Experiment to validate risky assumptions
When in doubt, test it!
For about a year, I got to work on an incredibly challenging and fascinating product—an au pair and host family matching platform. I jumped into the product team at a transitional time for the program. The company was overhauling its legacy online platform, which host families and au pairs used to match with each other. When I began, I split my time between the marketing team (website UX/UI design) and the product team (both incremental UX updates to the old platform and new features for the overhaul platform). Towards the end, I took on the unofficial role of Product UX Researcher (with a side of design) to fill a crucial gap I saw in the product process.
- - User research
- - Rapid prototyping
- - User testing
- - Workshop facilitation
Collaborating across disciplines
When faced with particularily meaty problems, I facilitated
several design thinking workshops with stakeholders from all parts
of the business. I even went to Switzerland to involve the
overseas offices as well (with an international product, I needed
their input too). For many months, the most impactful work I did
was research, rather than what I was hired to do—UI design.
As more and more of my colleagues, none of whom worked in product, approached me with ideas to test, or research topics I should look into, I realized that I had sparked somewhat of a research revolution in the company—well, I like to call it that. We prioritized the ideas or “experiments” to test out based on the outcomes of the workshops.
A closer look at my research process
- Start with research goals or assumptions to validate or disprove. Work with the company to come up with the most widely held assumptions to research. Unfocused research, while helpful for a basic foundation, might miss the mark on actually solving the problem.
- Gather participants (5–10 per round). I often worked with customer facing staff to recruit the exact demographic I needed. In the past, for new products, I would use my own networks or sites like UserTesting to find participants.
- Prepare a folder for documentation. Set up a Dropbox, Drive, or wiki folder to track participant tests in a spreadsheet, keep interview recordings, and take notes. Make it widely available and well-labeled so that anyone in the organization can find it in the future.
- Write a quick interview/testing script. This includes an introduction to set the context, pre-test questions, in-test tasks, and post-test questions (or just interview questions if there is nothing to test). Know that you can stray from the script if needed.
- Conduct the interviews and don’t forget to record them/take notes. It’s preferable to have someone else take notes so you can focus on the interview. Revisit your goals / assumptions after every interview and update the testing script as needed.
- Synthesize the interviews and look for patterns and themes. Summarize those themes and relate them back to each assumption or goal, and figure out whether or not your previous assumptions are valid, invalid, or require further exploration.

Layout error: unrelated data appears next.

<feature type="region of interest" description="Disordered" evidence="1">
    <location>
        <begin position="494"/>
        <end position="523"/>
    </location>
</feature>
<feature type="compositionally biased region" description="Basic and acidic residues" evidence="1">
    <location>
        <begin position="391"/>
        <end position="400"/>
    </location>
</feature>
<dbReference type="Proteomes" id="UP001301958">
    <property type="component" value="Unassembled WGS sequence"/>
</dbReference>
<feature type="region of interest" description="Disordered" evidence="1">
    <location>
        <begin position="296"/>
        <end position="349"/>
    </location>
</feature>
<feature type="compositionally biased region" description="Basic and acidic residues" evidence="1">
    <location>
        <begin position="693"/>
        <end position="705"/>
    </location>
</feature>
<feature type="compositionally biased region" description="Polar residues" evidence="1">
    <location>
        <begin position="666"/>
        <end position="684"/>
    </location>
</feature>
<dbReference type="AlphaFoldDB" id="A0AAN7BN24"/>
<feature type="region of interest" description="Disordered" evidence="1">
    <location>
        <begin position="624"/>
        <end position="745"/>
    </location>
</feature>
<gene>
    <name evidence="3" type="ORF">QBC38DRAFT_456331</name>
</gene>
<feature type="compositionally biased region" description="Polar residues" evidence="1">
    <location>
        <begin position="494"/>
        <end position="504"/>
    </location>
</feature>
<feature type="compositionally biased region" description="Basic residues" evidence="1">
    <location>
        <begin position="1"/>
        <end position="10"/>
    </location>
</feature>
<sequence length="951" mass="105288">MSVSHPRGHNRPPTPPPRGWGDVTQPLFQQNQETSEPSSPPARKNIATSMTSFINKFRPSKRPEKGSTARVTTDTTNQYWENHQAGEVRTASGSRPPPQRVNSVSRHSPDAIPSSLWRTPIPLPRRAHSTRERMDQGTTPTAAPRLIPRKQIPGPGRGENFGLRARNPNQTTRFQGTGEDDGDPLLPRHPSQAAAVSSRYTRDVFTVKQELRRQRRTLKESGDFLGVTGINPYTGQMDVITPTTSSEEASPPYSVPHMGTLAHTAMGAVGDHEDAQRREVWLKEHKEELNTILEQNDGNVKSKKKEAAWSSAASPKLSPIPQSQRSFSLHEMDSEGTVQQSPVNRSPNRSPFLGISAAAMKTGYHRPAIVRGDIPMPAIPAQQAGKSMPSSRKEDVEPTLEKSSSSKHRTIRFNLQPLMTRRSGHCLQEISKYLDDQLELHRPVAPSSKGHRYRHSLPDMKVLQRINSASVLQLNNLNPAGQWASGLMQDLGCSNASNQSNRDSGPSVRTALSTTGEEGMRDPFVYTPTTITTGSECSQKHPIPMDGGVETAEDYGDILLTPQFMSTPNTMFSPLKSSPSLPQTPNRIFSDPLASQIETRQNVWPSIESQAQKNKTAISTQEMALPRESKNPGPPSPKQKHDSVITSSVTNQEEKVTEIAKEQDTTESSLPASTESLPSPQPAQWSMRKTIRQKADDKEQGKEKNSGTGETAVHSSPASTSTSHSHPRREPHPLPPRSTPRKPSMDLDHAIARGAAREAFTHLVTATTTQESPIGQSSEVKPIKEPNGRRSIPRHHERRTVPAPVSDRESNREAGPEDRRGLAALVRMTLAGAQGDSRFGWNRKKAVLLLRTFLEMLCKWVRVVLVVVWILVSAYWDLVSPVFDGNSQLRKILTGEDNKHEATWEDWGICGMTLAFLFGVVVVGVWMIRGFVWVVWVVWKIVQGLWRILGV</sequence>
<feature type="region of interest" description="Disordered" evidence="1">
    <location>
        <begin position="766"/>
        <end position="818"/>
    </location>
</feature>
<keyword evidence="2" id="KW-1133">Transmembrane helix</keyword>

- Share, share, share! Invite colleagues from different disciplines to engage in the research results. I enjoyed presenting in a keynote presentation and including sound bytes from the interviews to emphasize the results.
Rapid prototyping, rapid validation
I worked together with several stakeholders to prioritize three
ideas to test each week. I created rough prototypes using Sketch
and InVision. I checked in with the developers about the
feasibility at a high level, so I wouldn’t present anything to
stakeholders that couldn’t be done. For a few months, my life was
a sea of neverending user tests. Each week, I presented my
findings to senior management, and we discussed how to best move
It was both frustrating and humbling to continue working off the legacy platform to mock up the prototypes for the many experiments we did. Since the overhaul system was still so far from MVP-ready, any emergency change would have to be done on the old system, even though it was clearly not ideal. However, knowing I couldn’t really change the UI or architecture of the system allowed me to be laser-focused on solving specific problems.
Small wins and big strides
Through this method of rapid research sprints, we were able to
make several changes to address the many pain points of the
process. We didn’t solve every single problem, but we made an
impact on both sides (au pair and host family). The au pair
experience is more complicated than I ever would have guessed from
I learned so much about planning and executing research, communicating with a wide group of stakeholders, and using research to make impactful (and occasionally risky) business decisions. At the very least, I’m so happy to have encouraged an excitement about user research in my colleagues.
Want to learn even more about my research process? Check out this article I published recently.